Is Missouri a Community Property or Equitable Distribution State?

To answer whether Missouri is a community property or equitable distribution state, you need to understand what these two systems mean in the context of divorce.

What is a Community Property State?

Community property is a legal system that defines marital assets as belonging to both spouses equally. No matter who earned each dollar spent or saved, all money earned during the marriage, with very few exceptions, belongs equally to both spouses. All debts, with very few exceptions, acquired during the marriage belong equally to both spouses, too.

Once an asset has been classified as either community or separate property (separate property is owned exclusively by one spouse), it cannot be divided between spouses without going through complicated court proceedings.

What is an Equitable Distribution State?

In essence, this system describes when a judge determines which assets should go to whom based on what was agreed upon between the two parties during their divorce proceedings or what the court deems equitable.

Is Missouri an Equitable Distribution State?

Yes, Missouri uses the equitable distribution system. This means that in Missouri, marital property will be divided equitably between both spouses. This often does mean that an equal distribution is ordered by the court.

Some exceptions exist. For example, suppose the spouse with more income paid for some of their partner’s debts or expenses during the marriage. In these cases, the court may decide that one spouse should receive more than 50% of their share of marital property because of what they did during the marriage (i.e., buying things for themselves with their money).

Understanding an Equitable Distribution State

The court will divide property between spouses as fairly and equitably as possible in an equitable distribution state. But this also means both parties may not receive an equal share of the marital property. The court will consider the following factors addition to other factors:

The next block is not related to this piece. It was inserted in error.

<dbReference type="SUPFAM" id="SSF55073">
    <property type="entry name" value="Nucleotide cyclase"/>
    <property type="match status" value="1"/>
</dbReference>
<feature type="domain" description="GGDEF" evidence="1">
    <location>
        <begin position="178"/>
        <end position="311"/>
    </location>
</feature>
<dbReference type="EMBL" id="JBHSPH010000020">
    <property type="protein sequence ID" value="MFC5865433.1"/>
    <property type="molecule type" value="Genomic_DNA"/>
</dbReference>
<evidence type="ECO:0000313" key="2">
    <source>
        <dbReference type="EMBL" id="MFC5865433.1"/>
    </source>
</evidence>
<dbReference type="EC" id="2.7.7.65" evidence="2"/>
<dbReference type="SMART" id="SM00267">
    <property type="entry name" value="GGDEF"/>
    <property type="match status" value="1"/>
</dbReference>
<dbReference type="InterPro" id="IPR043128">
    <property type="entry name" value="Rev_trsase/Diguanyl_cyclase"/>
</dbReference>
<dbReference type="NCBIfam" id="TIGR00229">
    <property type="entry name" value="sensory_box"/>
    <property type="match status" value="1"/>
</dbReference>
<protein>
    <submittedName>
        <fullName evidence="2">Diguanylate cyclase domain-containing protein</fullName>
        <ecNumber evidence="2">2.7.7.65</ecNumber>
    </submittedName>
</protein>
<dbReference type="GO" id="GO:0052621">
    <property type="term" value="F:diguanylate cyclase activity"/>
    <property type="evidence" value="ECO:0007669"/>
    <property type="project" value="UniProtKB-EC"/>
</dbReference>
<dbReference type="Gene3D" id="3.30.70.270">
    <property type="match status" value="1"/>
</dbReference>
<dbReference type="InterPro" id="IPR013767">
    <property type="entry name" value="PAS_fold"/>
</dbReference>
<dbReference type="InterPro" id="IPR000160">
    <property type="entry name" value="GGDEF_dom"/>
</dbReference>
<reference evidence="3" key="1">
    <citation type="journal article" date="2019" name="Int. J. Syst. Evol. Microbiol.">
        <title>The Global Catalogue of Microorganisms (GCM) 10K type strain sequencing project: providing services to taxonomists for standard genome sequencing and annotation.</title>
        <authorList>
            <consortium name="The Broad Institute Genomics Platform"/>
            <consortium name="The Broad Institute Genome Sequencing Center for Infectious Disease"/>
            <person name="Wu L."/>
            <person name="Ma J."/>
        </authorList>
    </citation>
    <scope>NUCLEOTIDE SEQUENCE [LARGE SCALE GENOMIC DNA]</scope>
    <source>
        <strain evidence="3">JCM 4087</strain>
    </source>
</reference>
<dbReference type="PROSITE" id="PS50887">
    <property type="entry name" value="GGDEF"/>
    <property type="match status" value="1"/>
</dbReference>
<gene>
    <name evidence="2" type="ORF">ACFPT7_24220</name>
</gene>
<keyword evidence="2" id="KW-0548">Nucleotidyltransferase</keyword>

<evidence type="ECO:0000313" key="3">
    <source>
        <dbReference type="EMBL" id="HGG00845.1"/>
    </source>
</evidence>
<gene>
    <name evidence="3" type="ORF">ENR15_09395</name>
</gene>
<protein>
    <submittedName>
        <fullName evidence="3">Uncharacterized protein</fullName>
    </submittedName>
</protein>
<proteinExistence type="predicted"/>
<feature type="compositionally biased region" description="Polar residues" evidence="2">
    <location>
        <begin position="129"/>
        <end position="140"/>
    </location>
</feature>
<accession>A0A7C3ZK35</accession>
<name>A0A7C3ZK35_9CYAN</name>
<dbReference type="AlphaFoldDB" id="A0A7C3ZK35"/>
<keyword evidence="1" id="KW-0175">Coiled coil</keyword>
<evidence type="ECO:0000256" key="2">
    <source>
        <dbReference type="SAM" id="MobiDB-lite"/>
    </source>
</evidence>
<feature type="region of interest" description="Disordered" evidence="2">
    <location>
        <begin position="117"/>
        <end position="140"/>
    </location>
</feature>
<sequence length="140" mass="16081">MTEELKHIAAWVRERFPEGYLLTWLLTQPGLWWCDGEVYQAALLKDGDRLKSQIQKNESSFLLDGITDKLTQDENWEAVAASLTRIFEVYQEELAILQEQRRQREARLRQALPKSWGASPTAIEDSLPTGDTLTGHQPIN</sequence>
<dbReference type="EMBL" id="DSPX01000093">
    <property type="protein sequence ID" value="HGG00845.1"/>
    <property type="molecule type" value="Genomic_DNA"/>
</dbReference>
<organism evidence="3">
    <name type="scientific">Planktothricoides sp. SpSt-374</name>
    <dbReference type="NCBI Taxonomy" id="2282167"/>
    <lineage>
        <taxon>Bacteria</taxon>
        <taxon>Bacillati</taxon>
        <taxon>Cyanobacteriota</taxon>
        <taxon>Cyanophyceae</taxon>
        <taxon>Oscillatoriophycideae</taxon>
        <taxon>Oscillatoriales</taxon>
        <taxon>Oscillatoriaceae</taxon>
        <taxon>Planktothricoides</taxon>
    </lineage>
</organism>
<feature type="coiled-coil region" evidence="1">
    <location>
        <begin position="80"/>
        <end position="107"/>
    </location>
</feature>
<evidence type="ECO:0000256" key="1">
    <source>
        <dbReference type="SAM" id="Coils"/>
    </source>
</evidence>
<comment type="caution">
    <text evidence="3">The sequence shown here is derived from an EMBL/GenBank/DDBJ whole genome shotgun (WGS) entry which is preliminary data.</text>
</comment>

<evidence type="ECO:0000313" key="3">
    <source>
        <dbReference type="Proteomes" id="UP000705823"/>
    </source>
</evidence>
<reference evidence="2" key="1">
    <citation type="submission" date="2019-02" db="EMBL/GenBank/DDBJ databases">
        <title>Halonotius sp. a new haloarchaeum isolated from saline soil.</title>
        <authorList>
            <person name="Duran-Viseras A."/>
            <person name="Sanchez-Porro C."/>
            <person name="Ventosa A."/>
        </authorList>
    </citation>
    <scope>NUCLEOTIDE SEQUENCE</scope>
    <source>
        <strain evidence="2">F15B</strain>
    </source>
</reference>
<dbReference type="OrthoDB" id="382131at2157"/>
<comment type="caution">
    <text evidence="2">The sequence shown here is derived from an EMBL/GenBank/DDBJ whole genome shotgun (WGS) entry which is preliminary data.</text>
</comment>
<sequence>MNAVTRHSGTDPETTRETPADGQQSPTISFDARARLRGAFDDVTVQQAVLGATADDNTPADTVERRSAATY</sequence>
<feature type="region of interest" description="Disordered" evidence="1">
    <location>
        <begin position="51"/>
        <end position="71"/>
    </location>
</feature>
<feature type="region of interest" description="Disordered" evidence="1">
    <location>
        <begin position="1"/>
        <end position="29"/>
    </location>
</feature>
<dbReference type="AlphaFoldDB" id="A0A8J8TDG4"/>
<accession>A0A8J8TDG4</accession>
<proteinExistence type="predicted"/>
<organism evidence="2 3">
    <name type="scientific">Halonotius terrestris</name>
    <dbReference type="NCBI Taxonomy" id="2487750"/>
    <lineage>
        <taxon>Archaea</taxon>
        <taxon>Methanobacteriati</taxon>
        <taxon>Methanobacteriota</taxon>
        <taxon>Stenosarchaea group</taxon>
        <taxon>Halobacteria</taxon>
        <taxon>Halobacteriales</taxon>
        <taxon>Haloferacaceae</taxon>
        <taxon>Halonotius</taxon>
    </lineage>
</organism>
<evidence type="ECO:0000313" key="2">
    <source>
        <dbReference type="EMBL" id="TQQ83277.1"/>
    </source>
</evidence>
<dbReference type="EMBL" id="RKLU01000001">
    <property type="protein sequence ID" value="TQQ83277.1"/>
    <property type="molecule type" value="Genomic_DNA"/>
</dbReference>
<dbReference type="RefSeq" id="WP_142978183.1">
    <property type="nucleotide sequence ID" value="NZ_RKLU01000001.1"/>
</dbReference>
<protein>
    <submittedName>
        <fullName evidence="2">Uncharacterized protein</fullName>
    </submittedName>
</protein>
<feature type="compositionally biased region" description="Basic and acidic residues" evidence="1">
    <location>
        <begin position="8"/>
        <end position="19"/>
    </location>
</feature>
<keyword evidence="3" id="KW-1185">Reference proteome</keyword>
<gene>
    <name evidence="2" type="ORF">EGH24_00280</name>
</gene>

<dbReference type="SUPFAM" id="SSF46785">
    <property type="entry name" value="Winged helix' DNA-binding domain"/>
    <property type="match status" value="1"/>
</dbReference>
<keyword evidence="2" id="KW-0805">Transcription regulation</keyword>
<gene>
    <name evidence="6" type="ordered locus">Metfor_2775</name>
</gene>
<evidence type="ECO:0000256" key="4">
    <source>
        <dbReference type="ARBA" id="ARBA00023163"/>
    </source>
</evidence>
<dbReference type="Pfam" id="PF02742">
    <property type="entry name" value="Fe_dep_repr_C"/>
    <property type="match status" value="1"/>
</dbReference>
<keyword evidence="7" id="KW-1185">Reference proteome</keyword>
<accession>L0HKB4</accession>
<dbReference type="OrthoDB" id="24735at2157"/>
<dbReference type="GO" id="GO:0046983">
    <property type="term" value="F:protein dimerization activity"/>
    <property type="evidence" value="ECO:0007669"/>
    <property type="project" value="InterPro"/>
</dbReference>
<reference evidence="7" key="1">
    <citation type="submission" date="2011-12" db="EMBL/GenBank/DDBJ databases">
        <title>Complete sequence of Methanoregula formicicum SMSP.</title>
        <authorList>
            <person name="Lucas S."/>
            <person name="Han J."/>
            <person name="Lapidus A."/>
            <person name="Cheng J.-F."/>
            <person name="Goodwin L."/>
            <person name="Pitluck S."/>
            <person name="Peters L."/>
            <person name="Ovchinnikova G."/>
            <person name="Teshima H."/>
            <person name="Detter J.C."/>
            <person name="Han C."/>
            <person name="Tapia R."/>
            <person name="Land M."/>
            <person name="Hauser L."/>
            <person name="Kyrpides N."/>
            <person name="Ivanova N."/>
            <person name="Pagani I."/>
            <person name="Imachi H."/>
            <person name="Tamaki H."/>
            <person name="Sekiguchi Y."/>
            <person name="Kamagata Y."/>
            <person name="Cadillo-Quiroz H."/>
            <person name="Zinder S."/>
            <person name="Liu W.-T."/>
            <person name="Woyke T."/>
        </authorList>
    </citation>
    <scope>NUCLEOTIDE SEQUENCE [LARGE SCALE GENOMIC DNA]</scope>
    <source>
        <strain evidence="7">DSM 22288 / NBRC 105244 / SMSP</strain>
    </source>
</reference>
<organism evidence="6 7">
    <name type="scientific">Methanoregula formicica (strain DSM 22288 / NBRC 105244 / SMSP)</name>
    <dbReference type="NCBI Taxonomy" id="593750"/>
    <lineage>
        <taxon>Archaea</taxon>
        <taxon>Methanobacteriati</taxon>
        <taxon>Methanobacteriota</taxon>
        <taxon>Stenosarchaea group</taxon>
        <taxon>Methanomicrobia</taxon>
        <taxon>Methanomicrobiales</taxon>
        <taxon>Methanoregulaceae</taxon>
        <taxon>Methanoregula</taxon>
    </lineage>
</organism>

• The length of the marriage
  • The age and health of each spouse
  • The income and earning capacity of each spouse, including educational background, employment skills, and employability (potential wage-earning ability)
  • Whether either party has custody of children who require substantial care from them (as opposed to minor or infrequent child care)

In addition to each factor, the court will also consider whether one spouse’s career was affected by domestic duties or parenting responsibilities during marriage. The court can evaluate whether one party contributed to maintaining the family property, such as cooking meals for others or paying bills on their behalf.

Effect of Non-Monetary Contributions

In an equitable distribution state like Missouri, non-monetary contributions may be considered “equitable” too.

In other words, if you make significant contributions to your marriage (such as taking care of children or housework), those contributions are considered part of your marital assets. The conduct of the parties will be considered when deciding what an equitable distribution means.

How A Prenuptial Agreement Affects Division of Property

In Missouri, a prenuptial agreement is enforceable. This means that if you and your spouse have signed one before marriage, the court can uphold it in the event of divorce.

People can use prenuptial agreements to avoid community property division and equitable distribution. In other words, they can help you protect your assets from being split with your spouse after divorce.

Prenuptial agreements are enforceable in Missouri because the court has recognized them as valid contracts under state law since 1971.

Contact Our Missouri Divorce Lawyers Regarding Property Division

If you live in a state like Missouri, where divorce law requires equitable distribution of assets, it’s essential to understand precisely how this works so you can make informed decisions about your future during the divorce process.

Talk to an attorney who understands how the process works and can help protect your rights during divorce. Schedule an appointment today with Aramjoo Law Firm for representation and counsel about how to navigate your divorce in Missouri.

Property Division FAQs

Do Missouri courts consider a spouse’s contributions to their partner’s education during a divorce settlement?

Yes. Missouri courts will consider contributions to your spouse’s education when dividing assets during divorce settlements. To do this, you must prove that you contributed to their education.

How does financial misconduct affect a settlement?

Suppose one spouse wastefully spends all their marital money on gambling or other vice activities or makes unreasonable demands for alimony payments or child support costs during their marriage. In that case, this may be grounds for recognizing an unequal property division.